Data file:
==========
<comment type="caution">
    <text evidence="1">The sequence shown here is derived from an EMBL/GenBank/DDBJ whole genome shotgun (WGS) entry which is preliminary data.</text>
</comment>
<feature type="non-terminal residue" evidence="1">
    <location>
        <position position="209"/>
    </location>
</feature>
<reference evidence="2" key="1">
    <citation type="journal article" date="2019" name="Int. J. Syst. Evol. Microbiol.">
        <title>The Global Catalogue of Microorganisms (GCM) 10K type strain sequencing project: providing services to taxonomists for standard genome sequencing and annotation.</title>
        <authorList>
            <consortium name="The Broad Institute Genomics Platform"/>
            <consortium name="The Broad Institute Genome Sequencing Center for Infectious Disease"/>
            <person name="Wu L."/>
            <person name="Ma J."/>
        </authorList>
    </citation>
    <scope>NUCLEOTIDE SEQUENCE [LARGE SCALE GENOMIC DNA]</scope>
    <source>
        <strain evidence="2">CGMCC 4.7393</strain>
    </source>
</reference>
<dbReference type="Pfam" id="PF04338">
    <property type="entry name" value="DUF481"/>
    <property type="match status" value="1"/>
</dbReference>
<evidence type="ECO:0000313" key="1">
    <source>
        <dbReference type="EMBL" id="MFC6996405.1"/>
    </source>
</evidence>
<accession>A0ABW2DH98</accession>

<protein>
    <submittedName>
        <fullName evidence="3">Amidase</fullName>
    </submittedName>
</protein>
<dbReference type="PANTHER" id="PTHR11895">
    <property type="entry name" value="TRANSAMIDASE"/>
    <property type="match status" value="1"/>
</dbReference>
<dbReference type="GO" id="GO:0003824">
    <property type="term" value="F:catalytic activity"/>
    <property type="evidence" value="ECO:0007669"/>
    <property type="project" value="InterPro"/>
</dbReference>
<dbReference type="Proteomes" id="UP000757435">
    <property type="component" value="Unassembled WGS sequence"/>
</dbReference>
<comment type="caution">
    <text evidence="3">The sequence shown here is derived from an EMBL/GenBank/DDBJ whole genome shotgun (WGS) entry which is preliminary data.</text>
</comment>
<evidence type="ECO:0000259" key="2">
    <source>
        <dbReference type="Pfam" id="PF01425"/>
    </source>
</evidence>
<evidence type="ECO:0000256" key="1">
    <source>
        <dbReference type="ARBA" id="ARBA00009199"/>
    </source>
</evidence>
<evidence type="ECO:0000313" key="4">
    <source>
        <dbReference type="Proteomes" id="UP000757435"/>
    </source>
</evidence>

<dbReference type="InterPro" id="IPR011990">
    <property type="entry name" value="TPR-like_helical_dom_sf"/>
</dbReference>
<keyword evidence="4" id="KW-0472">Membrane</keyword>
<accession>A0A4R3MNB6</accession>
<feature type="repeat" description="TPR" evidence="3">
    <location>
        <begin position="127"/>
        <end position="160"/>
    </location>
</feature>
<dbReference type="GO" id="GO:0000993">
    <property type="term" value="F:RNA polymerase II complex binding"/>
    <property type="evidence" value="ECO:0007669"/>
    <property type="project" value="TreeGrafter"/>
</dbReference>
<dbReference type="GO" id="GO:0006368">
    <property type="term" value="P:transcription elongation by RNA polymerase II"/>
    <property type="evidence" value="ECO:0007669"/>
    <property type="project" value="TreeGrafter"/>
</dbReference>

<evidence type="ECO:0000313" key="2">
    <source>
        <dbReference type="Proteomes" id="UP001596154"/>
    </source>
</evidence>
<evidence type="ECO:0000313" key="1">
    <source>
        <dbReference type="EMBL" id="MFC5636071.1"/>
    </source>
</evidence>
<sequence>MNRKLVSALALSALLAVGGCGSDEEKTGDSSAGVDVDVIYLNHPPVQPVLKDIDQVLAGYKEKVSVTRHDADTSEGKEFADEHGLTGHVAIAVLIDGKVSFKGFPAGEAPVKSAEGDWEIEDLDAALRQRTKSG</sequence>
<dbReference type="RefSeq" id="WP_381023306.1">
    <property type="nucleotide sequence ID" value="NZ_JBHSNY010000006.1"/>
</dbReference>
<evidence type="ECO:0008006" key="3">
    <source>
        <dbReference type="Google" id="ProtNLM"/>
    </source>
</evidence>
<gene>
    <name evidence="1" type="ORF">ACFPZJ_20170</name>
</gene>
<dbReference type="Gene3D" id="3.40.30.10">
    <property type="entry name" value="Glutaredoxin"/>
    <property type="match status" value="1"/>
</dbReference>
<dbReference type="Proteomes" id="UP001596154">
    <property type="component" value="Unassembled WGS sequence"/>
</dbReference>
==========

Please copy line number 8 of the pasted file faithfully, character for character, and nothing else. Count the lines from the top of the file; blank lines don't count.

</feature>